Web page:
Christian executives have the potential to be the best negotiators around, simply because they have access to biblical principles that ensure negotiating success. Here are five keys to help you achieve win-win outcomes.
1. Start with the other
Great negotiations begin with understanding the other party and considering them more important than we consider ourselves. As Philippians 2:3 says, “Do nothing out of selfish ambition or vain conceit. Rather, in humility value others above yourselves” (NIV).
In his book, Getting More, Stuart Diamond explains how an American businessman used this powerful principle to change the thinking of 3,000 impoverished Indian farmers.
It happened one night in the early 1990s in a clearing in the Bolivian jungle. The businessman wanted to make a deal: persuade the farmers to stop growing coca plants (used in the production of cocaine) and instead grow bananas he and his colleagues would export.
Wearing a three-piece suit, a tie, and suspenders, the businessman looked at the farmers in their tattered rags and said through an interpreter: “Look at me. You and I couldn’t be more different. I dress differently. I talk differently. I look different. My plane ticket down here probably cost more than many of you make in a year.
“However, I think we have some things in common. We both want a better life for ourselves and our children. Moreover, if we work together, we just might be able to do something together.”
The businessman went on to form a strong, lasting relationship with the farmers.
2. Put justice first
God reminds leaders and the wealthy to conduct their affairs justly, a principle that comes from Psalm 112:5: “Good will come to those who are generous and lend freely, who conduct their affairs with justice.”
The biblical synonym for justice is “righteousness”—doing what is right. God’s standard for what is right doesn’t change, nor does His measure for justice.
In other words, we should practice fairness. There’s nothing wrong with making or saving money through reasonable negotiations. But as Christian leaders, we should be on guard for anything that may send the message we are not acting with integrity, or are doing something inappropriate.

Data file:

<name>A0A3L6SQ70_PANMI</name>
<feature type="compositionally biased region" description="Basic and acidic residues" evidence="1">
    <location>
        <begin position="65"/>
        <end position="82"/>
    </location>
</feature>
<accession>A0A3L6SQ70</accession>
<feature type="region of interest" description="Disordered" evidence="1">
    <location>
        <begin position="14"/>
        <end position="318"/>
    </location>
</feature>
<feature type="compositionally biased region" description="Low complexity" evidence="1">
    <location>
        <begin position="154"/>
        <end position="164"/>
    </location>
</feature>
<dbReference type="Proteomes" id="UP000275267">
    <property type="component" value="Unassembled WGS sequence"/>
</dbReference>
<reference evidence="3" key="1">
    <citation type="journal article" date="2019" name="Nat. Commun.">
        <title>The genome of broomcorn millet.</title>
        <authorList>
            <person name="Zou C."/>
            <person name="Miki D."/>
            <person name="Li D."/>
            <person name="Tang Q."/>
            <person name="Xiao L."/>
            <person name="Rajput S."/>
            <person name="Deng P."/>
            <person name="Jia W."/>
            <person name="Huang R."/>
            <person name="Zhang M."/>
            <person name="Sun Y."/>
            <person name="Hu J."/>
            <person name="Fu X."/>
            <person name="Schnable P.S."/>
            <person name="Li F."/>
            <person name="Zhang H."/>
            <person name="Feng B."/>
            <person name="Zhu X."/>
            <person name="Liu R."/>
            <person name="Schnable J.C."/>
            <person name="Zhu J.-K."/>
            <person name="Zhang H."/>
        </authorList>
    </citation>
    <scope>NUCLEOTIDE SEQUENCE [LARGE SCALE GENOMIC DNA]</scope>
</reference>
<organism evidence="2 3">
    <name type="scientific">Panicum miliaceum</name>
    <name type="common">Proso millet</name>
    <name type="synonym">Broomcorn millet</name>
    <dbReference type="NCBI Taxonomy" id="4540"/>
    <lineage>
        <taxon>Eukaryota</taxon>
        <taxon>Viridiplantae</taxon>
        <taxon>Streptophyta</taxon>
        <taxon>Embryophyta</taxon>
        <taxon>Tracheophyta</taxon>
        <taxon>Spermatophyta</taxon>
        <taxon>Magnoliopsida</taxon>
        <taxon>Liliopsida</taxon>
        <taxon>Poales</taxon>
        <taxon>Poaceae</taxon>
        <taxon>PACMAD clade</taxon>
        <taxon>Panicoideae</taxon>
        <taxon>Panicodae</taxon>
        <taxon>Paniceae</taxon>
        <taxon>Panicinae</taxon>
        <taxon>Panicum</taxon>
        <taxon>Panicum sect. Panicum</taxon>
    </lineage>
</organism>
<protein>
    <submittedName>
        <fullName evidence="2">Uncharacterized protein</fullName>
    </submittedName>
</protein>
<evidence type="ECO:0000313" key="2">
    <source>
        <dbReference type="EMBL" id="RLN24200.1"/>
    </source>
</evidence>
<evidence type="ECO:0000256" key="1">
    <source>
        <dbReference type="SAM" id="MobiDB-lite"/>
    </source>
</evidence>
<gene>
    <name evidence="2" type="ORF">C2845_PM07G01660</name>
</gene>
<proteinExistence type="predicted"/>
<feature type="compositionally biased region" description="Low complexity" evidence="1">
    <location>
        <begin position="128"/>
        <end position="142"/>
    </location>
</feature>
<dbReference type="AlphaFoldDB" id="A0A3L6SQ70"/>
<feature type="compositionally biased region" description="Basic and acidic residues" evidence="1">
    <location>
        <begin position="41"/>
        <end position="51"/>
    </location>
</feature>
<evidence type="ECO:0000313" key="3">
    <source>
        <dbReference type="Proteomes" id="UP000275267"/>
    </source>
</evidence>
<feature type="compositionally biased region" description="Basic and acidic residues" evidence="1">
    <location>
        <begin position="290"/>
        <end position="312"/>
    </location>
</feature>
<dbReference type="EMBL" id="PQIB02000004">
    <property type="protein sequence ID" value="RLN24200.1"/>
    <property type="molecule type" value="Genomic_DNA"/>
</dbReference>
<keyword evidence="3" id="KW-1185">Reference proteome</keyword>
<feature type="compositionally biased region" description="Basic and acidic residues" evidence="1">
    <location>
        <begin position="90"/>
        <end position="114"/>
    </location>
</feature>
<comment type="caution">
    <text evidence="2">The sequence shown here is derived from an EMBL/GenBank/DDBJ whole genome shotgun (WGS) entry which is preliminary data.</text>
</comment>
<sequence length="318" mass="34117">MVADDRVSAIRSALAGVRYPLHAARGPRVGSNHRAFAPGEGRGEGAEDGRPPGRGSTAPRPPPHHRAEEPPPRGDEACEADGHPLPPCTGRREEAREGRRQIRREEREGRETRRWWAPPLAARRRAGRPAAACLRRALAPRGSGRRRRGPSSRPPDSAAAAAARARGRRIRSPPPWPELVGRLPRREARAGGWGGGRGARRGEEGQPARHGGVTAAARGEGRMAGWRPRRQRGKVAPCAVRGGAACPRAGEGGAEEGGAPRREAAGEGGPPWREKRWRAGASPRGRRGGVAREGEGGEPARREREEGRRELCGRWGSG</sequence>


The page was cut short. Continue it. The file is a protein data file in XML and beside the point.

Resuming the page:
3. See the other person’s side
Considering others first means going the second mile to consider what the deal will cost the other person. In the words of 1 Corinthians 10:24, “Try to do what is good for others, not just what is good for yourselves.”
This principle can have a significant impact on vendors. You have the opportunity to show people the difference in how a Christ-centered business acts versus a typical business.
Another way of having a reasonable negotiation with another party is by understanding what they want. When you know what they want, it enables you to show them how what you have can help them get what they want.
4. Share your passion
Everyone has something that inspires them; this is often called “drive.” Are you driven by the belief that “all scriptures were given by the inspiration of the Almighty” (2 Timothy 3:16)?
Job 32:8 says it is the spirit in a person, “the breath of the Almighty, that gives them understanding.” When you are convinced that God has encouraged you to carry on with a particular relationship, you can go ahead with the deal. God is your inspiration.
5. Plan ahead
Making plans on how you want to carry out your business and interpret your business to the world demands grueling effort. This kind of strategizing is where most of the work lies. Too many businesses—and churches—ignore the wisdom of Luke 14:28: “Suppose one of you wants to build a tower. Won’t you first sit down and estimate the cost to see if you have enough money to complete it?”
This is the point where you will determine the fate of your business. The plans you make will determine how far you will go.
Just like Job in the Bible, his end was greater than his beginning. So is the business of every Christian. Your latter end will be better than the beginning when you have a plan of where you would like to go.